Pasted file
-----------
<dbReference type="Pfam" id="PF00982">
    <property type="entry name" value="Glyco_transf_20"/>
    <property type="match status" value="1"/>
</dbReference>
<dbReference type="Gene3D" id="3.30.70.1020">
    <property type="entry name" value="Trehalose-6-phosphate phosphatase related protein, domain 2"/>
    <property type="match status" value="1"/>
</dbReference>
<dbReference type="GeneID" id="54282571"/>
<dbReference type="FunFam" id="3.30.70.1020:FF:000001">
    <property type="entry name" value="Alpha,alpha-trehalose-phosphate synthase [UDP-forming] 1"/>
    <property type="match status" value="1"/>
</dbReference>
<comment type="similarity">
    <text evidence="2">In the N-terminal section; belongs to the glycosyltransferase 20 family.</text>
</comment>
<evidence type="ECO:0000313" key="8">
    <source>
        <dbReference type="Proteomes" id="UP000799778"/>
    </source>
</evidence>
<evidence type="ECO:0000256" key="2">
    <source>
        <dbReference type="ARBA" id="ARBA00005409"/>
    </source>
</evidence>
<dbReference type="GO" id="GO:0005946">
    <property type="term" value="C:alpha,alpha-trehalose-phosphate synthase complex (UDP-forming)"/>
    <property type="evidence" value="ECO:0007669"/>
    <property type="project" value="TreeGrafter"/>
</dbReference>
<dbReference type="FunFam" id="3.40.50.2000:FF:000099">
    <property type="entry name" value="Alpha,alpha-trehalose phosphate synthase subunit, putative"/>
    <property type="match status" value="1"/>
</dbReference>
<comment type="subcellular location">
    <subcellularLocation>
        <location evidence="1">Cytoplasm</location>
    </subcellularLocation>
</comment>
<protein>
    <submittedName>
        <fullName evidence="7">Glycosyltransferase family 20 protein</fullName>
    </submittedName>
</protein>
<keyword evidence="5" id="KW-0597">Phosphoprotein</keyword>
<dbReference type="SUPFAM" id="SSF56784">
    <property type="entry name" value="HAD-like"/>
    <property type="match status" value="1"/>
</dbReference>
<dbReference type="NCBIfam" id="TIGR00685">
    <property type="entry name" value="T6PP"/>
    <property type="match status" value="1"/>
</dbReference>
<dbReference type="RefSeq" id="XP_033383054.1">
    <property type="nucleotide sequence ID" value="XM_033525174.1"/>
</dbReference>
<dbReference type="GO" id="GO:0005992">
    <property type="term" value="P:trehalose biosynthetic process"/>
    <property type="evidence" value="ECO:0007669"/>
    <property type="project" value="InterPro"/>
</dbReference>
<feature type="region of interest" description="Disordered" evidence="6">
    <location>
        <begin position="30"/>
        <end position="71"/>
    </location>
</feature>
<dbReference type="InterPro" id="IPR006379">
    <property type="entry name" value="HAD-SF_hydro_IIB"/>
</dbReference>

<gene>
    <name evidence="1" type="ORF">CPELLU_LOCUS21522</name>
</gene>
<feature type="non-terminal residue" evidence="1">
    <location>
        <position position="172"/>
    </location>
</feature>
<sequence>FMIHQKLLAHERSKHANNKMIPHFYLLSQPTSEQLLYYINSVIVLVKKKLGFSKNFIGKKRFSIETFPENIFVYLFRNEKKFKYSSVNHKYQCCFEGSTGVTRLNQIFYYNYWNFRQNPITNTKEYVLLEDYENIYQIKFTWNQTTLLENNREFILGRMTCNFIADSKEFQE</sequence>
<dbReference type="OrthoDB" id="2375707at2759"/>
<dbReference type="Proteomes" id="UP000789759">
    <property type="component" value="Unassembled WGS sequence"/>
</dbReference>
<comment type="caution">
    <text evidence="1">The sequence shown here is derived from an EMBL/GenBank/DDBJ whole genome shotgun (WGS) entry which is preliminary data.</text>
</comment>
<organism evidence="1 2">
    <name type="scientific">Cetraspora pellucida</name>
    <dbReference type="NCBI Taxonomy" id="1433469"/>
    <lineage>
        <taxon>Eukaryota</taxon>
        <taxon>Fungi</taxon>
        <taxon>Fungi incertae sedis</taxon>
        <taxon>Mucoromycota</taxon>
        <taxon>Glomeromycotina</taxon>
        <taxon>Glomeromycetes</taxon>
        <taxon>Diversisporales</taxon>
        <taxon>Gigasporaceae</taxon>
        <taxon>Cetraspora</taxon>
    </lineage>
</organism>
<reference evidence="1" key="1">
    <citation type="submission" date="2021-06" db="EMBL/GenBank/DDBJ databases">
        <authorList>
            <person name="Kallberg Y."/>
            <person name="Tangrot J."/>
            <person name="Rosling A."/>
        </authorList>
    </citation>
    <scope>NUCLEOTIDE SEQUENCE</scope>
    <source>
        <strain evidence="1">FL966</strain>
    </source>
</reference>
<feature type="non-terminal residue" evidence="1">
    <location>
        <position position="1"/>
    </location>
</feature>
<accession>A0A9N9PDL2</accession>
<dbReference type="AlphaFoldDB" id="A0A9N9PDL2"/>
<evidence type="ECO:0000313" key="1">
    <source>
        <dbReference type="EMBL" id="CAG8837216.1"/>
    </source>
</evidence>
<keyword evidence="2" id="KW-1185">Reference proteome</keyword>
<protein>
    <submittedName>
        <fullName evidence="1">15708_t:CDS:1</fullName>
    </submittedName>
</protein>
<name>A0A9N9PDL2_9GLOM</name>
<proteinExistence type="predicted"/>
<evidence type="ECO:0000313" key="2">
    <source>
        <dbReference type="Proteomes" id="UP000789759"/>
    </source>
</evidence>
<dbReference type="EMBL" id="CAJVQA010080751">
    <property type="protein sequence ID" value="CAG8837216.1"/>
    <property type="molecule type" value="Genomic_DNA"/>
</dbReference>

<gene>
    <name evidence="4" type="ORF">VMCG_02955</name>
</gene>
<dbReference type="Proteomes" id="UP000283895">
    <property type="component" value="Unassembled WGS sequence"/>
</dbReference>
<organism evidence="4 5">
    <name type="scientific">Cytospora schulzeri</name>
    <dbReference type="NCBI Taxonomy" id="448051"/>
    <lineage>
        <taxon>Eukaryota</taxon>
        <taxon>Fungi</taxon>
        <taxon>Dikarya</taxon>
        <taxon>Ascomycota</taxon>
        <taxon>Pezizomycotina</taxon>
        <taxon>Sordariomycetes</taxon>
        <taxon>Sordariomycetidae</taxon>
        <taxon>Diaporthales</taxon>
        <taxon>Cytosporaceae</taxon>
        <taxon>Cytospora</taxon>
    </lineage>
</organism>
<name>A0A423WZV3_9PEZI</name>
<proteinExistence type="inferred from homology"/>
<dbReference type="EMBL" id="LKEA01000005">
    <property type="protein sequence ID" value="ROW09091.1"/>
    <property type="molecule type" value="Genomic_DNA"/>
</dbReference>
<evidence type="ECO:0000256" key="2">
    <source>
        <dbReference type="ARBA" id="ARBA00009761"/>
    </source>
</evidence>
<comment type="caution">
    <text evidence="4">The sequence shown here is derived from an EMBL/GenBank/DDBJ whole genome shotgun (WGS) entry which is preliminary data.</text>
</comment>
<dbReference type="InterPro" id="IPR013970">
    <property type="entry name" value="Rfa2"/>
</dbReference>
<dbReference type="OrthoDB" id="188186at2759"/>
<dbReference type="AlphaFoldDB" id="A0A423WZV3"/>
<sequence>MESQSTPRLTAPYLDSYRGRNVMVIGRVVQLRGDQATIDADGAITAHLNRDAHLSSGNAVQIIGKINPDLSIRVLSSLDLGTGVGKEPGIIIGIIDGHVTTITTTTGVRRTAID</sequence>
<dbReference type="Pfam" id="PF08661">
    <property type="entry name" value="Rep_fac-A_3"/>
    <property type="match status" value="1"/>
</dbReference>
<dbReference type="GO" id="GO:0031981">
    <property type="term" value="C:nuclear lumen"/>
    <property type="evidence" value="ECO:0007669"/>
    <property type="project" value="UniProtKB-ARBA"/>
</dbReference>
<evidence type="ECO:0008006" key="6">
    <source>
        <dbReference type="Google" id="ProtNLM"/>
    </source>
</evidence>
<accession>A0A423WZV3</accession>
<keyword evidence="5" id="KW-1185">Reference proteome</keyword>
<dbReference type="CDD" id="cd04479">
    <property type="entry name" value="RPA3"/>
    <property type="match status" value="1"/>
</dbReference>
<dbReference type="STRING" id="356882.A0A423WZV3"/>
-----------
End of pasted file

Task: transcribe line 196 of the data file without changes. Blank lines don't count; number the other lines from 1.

<evidence type="ECO:0008006" key="6">